Summer is unequivocally my favorite season. I think you guys know that by now. But I have to say, spring comes in at a pretty close second. While I certainly appreciate all the beautiful things about fall, there’s always that underlying feeling the best part of the year is over. No more garden, no more beach days, no more sun past 4pm.
Spring, on the other hand, feels like things are just beginning. People wake up from their long winter naps. Flowers bloom. Days get longer. And the first veggies of the season start to find their way into the markets. Spring is full of hope and excitement for what the summer season has in store. In my experience, it seems more often than not that the anticipation of an event is more thrilling and satisfying than the event itself. Sometimes the dream of going on vacation is better than the actual trip. And sometimes the hopeful suspense of spring brings even more joy than the lazy, hazy, crazy days of summer.
Of the first vegetables to hit the markets each spring, ramps are perhaps the most coveted amongst food fans. They’re also the most elusive. Ramps, if you’ve never had them, are alliums considered wild leeks, and only show up for a few short weeks in early spring. They look a bit like scallions, only with tender, leafy tops, and have an intense garlicky flavor.
Ramps grow wild on hillsides, and are not easy to cultivate outside of their natural habitat. This is something I learned the hard way when I tried to plant them in my garden a few years ago and not a single one sprouted. Because ramps typically require elevation to grow, you won’t find them anywhere around the flat farmlands of southern New Jersey.
Last week, I was minding my own business when the UPS man knocked on the door and handed me a package. I didn’t order anything, I thought? But then, I opened up the box to find a big mesh bag full of filthy, stinky, absolutely drop dead gorgeous ramps, and I immediately knew just who sent them.
When my dad remarried a few years ago, I was lucky enough he picked someone who loves food and cooking as much as I do. Mary Marie grew up in West Virginia, where ramps grow wild everywhere, like weeds. Literally. One night we were chatting over dinner and somehow my love for ramps came up in the conversation. Mary Marie looked at me, puzzled. “Ramps?? Are you kidding me??” To her, ramps had never been anything more than a pesky, invasive nuisance, no different than dandelions and lambs quarters. She was utterly shocked to hear how they’d become such a trendy ingredient in the food world.
Ever since that conversation, Mary Marie has been shipping me a box of ramps from a farm near her hometown every spring. And it’s the best. thing. ever. As soon as I opened that box, my heart started to flutter and I was filled with excitement. I couldn’t wait to clean them off and start cooking.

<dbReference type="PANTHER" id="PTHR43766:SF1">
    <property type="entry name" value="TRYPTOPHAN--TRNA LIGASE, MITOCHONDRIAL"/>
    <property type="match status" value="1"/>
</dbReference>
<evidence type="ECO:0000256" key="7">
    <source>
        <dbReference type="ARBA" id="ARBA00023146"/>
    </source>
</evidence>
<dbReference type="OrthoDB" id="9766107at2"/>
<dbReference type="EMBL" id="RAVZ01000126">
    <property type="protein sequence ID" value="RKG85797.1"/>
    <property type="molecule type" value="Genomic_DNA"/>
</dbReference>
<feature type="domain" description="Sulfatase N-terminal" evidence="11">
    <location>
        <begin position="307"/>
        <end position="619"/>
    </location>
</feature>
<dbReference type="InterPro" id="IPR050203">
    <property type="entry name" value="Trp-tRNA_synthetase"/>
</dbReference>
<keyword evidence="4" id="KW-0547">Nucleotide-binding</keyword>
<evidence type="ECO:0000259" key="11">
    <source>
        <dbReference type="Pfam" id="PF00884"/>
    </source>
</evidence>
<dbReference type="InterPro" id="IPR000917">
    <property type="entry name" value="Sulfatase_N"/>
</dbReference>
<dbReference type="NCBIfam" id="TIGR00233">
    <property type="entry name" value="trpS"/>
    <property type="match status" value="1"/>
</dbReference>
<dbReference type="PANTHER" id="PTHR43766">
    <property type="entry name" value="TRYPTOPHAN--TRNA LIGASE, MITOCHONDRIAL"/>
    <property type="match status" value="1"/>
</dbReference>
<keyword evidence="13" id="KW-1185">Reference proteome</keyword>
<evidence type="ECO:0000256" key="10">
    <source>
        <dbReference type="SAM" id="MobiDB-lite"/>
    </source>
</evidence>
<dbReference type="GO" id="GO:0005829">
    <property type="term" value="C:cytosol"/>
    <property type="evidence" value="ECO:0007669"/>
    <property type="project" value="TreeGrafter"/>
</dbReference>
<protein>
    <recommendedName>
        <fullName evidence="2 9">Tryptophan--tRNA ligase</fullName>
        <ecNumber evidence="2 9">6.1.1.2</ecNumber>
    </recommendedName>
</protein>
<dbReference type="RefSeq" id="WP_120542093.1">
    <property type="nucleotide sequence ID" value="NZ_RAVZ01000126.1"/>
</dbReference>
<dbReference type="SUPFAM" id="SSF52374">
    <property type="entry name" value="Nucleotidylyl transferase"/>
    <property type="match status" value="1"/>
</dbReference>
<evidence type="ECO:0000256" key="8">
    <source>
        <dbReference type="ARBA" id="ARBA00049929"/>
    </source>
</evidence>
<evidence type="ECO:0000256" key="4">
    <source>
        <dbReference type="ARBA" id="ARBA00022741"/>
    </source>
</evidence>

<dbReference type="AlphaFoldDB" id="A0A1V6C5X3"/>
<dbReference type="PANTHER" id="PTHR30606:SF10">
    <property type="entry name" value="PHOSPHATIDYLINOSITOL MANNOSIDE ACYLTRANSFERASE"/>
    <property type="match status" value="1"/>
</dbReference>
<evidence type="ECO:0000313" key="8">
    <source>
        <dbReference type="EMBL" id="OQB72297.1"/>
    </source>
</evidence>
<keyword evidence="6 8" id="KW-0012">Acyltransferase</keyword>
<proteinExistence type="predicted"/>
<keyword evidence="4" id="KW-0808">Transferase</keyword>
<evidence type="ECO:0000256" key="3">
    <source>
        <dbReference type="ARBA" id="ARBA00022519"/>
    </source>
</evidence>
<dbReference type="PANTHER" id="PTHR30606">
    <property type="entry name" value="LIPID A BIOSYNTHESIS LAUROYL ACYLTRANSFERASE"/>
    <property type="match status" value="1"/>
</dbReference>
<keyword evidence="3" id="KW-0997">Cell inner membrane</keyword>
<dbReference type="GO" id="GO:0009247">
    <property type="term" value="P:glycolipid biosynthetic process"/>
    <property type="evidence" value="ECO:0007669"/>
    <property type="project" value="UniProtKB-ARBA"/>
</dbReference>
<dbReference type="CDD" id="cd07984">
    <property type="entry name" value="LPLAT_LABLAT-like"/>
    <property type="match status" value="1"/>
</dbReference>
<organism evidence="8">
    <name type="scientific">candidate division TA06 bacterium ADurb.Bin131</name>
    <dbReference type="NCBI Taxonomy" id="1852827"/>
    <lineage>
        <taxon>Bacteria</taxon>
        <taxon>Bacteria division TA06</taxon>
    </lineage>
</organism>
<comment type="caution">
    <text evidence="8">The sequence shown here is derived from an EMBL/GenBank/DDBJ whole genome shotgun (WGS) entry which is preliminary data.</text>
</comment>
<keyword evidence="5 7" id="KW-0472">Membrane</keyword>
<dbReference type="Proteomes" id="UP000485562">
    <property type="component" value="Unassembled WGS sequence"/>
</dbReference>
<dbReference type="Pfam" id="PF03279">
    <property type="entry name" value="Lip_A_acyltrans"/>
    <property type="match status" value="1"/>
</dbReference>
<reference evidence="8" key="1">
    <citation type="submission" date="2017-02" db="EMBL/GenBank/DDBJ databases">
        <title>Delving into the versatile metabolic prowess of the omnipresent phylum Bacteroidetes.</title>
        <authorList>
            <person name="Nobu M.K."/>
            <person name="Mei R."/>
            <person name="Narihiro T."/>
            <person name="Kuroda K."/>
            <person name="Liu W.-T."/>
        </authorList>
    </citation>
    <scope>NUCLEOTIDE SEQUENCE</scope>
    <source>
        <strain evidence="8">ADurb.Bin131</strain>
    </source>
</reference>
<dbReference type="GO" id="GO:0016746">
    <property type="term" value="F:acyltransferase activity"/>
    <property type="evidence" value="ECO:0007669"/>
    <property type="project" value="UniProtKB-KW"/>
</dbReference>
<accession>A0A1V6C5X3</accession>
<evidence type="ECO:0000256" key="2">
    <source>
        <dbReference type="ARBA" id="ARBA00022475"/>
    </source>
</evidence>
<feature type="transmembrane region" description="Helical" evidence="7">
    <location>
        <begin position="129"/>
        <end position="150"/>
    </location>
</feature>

I pureed the ramps into a creamy sauce with walnuts and parmesan cheese to make a pesto that’s bright green, pungent and delicious. It’s great smeared onto a piece of grilled bread with a little goat cheese, spooned over grilled vegetables or served alongside meats and fish. But I’m really partial to it tossed with pasta. I shave in some fresh asparagus, using the same technique as this salad for great texture, sweetness and overall springiness.
If you’re lucky enough to find ramps where you live – run! don’t walk – to go buy them up and make this pasta. They’ll only be available for a limited time. If you can’t find ramps at your local market, order some here, or try making this pesto with spicy arugula and a few cloves of garlic instead. It will still be completely delicious and bring you all the same feels of springtime excitement.
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- 1 small bunch ramps, about 8-12, depending on size, cleaned, ends trimmed and cut in half
- 1/2 cup walnuts, plus more for garnish
- salt and pepper, to taste, plus plenty of salt for the pasta water
- 1/2 small lemon, juiced, (about 1 tablespoon) plus more for finishing
- 1/2 cup extra virgin olive oil
- 3/4 cup grated good quality parmesan cheese, such as Parmigiano Reggiano or Grana Padano, plus more for garnish
- 1/2 lb long pasta, such as linguini, bucatini or fettuccine
- 1 bunch asparagus, ends removed and shaved with a vegetable peeler into thin ribbons
- Fill a large pot with water and place on the stove to boil.
- Add the ramps, walnuts, salt and pepper to the bowl of a food processor and pulse a few times to break them up. Pour in the lemon juice and let the motor run as you slowly stream in the olive oil to create a smooth sauce. Add the parmesan cheese and pulse a few more times until combined. Taste and adjust seasoning as needed.
- When the water is boiling, add a generous amount of salt, along with the pasta, and cook until very al dente. Drop the asparagus into the pasta water, gently stir and count to ten. Reserve a cup or two of the pasta water, then drain. Transfer the pasta and asparagus to a serving bowl and toss with the pesto, thinning out with a bit of pasta water as needed to make it saucy. Taste, adjust the seasoning as needed and give an extra squirt of lemon juice to brighten it up, if desired. Garnish with more grated parmesan and chopped walnuts and serve immediately.